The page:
Oscar and Eli in Let the Right One In count as a gender-flipped example, as Oscar is a boy and Eli is a castrated boy posing as a girl.
In the Charmed episode "Bite Me", Paige temporarily becomes a member of a lesbian vampire coven (which includes a gay male vampire).
On Smallville, Lana Lang reluctantly joined a sorority of bisexual vampires in "Thirst".
It's implied that all vampires are, to some extent, bisexual, probably due to the whole vampirism thing historically being a big damn metaphor for sexual predation. There's especially a sire-offspring thing - note Darla and Drusilla in season 2 of Angel. And then there's Spike's "Angel and me have never been intimate. Except that one—" bit. And Harmony, who rejects the idea of a threesome unless it's boy-boy-girl... or Charlize Theron.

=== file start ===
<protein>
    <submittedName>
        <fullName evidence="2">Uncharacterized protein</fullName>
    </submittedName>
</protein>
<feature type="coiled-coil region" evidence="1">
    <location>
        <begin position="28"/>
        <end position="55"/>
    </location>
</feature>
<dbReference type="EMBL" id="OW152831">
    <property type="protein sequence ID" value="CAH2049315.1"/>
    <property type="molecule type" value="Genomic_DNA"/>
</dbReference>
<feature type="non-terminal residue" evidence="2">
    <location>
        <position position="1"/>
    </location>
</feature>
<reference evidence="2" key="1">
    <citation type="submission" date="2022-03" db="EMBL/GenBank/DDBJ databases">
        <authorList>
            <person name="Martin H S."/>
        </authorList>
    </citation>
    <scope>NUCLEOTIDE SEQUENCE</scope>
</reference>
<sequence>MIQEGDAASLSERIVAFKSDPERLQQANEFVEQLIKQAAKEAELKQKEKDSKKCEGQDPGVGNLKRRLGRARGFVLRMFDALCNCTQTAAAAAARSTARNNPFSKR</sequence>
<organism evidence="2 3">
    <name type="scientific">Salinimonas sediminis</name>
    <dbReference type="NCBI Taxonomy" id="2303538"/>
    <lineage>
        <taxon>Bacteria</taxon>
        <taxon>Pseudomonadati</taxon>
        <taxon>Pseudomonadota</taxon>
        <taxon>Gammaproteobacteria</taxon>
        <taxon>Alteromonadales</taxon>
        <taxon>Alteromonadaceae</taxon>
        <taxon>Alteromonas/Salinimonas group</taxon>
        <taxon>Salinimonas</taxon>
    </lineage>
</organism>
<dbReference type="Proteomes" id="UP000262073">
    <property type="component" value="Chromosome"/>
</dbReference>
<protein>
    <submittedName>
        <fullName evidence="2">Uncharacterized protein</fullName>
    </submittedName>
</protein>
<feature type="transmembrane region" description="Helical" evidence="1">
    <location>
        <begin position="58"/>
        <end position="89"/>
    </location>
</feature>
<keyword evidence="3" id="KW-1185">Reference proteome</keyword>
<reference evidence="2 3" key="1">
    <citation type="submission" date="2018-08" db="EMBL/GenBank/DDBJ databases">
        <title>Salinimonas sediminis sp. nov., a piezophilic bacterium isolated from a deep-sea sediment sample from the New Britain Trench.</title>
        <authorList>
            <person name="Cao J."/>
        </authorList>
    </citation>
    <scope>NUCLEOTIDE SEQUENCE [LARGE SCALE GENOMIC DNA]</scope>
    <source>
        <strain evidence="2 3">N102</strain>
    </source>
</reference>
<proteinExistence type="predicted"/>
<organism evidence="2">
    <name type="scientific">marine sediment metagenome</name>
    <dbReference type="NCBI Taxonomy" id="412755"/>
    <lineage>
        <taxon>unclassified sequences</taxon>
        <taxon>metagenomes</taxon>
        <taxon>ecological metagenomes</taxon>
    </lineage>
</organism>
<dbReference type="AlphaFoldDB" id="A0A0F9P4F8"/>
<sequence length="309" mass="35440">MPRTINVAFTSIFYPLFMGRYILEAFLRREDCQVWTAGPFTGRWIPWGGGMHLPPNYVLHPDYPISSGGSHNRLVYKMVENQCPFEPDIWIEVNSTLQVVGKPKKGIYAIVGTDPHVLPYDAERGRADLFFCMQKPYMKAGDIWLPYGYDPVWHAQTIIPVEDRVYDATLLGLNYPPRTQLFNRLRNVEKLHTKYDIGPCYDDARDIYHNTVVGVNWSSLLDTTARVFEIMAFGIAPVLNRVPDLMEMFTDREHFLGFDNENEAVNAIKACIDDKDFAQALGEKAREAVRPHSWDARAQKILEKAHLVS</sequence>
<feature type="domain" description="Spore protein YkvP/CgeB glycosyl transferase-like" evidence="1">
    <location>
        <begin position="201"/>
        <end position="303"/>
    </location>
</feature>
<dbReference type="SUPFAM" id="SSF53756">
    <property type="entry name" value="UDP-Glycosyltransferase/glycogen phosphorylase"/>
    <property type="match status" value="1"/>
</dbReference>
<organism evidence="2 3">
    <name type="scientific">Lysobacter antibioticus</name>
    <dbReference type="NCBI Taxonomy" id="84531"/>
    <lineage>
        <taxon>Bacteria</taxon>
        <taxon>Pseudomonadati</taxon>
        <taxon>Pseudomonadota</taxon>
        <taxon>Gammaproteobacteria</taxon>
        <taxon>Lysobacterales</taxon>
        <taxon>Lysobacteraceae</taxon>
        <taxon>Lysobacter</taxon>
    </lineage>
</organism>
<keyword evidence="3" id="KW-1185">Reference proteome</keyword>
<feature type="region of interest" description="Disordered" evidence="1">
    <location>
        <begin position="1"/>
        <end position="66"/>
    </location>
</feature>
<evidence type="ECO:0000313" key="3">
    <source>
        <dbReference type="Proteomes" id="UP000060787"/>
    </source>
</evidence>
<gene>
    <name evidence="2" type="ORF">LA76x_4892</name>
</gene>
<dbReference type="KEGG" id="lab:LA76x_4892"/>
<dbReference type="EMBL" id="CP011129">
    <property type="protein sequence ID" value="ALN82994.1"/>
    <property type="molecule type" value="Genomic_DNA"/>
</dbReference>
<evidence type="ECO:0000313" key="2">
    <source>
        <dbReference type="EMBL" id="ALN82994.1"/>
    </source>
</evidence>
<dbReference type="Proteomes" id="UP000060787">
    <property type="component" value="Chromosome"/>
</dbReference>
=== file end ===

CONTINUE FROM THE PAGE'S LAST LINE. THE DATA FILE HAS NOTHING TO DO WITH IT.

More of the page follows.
That said, the degree of bisexuality amongst vampires seems to be at least somewhat dependent on the person pre-vampire:
Blade the TV series. The heroine is engaged in blatant Les Yay soon after she's turned into a vampire, despite not showing any previous inclination towards girls.
Xena: Warrior Princess's usual Les Yay turned up the volume in an episode titled "Girls Just Wanna Have Fun", which featured Gabrielle dancing with some fanged female followers of Bacchus at a Bronze Age disco, one of whom bites her before she leaves, becoming a bacchae herself, then biting Xena later in the episode, which appears to be veryenjoyable for both women. Xena then kills Bacchus and they revert to being human again.
Camilla (the name's a giveaway) in State of Decay seems very interested in Romana.
The "sexy fish vampire" matriarch in "Vampires of Venice" amassed a gaggle of brainwashed women that she feeds on, which almost included Amy. She's Actually Not a Vampire and there were important plot reasons why she only went after women, but the implications are blatantly obvious.